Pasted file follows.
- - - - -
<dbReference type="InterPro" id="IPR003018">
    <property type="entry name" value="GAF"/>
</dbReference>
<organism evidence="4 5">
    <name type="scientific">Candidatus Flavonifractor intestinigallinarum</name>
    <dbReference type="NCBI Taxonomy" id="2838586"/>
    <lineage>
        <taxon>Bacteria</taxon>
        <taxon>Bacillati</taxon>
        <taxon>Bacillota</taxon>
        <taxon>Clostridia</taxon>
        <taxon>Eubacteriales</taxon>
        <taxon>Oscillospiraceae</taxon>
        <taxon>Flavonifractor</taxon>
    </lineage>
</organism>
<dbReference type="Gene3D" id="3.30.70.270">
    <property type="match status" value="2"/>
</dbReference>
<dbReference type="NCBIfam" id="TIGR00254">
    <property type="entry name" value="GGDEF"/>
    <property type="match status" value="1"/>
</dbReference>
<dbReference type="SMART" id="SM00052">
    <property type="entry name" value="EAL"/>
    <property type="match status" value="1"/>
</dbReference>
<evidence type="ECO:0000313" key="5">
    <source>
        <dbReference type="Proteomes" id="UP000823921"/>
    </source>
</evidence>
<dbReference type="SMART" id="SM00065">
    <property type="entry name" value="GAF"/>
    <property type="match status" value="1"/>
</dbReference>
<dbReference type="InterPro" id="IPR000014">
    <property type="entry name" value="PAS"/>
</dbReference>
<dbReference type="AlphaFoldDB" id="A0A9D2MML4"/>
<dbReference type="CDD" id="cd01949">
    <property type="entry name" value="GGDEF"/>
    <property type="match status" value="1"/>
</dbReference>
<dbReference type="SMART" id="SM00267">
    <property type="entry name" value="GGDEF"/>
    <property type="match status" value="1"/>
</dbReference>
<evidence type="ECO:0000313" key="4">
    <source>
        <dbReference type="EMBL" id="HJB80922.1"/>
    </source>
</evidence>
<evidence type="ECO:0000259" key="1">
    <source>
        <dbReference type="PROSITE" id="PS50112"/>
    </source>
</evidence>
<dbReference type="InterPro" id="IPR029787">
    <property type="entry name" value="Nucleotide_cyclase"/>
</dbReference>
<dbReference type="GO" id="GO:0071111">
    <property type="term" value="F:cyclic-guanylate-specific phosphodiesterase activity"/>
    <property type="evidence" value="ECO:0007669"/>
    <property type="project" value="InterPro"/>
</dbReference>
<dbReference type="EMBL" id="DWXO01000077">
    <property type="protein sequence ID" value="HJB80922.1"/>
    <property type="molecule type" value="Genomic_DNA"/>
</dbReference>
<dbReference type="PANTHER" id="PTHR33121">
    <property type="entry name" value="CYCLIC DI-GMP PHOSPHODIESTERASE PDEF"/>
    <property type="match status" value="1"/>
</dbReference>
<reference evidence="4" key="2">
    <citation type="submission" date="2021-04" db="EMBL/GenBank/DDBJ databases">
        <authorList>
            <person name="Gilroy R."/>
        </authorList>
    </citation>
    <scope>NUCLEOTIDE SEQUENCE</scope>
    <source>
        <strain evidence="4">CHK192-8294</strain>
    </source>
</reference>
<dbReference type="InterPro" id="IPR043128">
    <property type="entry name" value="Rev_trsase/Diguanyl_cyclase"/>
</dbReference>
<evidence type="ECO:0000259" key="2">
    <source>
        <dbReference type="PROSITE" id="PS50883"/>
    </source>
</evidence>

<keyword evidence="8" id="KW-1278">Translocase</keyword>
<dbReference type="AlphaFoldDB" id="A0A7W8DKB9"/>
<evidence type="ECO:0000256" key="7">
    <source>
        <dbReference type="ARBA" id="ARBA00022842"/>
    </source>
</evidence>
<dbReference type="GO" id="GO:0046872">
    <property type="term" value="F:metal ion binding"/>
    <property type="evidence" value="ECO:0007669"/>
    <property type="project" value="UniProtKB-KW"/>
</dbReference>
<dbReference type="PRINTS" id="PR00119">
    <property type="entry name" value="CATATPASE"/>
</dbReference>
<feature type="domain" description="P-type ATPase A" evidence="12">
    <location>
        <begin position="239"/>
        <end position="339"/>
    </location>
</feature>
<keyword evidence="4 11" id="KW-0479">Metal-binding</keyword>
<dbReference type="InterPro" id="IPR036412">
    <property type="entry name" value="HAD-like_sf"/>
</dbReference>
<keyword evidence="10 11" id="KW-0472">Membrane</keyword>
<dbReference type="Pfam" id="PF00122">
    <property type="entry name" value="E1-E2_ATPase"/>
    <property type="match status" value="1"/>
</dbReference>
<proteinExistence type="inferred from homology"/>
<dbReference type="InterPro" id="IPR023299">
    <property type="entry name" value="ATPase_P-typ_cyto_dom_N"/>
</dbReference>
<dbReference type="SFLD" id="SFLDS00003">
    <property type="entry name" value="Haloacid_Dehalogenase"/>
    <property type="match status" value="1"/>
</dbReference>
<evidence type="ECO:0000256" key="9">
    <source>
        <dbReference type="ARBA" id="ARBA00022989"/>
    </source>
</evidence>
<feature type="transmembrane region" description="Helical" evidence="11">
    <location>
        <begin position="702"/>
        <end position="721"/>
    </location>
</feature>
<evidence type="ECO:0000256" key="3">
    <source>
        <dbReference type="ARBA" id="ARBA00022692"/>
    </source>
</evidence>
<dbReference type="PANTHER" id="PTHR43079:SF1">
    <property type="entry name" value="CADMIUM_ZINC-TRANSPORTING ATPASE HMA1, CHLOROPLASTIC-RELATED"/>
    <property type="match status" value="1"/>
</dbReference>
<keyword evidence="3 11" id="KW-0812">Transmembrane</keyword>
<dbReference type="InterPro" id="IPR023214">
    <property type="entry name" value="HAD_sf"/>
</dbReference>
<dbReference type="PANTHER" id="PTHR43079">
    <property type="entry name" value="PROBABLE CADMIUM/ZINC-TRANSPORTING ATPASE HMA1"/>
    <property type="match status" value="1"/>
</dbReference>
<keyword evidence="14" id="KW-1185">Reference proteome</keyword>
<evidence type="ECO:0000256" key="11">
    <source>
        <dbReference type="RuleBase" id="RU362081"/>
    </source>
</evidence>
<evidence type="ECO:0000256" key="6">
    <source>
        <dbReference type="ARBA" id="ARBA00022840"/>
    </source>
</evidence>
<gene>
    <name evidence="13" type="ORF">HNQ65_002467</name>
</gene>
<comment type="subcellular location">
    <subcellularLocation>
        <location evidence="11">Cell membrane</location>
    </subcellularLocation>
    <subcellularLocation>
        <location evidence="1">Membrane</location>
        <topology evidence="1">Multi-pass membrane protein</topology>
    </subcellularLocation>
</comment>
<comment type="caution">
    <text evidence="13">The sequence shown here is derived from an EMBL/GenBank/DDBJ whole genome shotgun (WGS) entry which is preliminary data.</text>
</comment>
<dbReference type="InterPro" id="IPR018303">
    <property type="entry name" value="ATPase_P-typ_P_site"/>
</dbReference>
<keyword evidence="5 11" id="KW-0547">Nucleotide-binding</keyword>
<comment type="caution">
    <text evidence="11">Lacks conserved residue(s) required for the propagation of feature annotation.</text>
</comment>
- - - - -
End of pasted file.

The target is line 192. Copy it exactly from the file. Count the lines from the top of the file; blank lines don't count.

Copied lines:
</comment>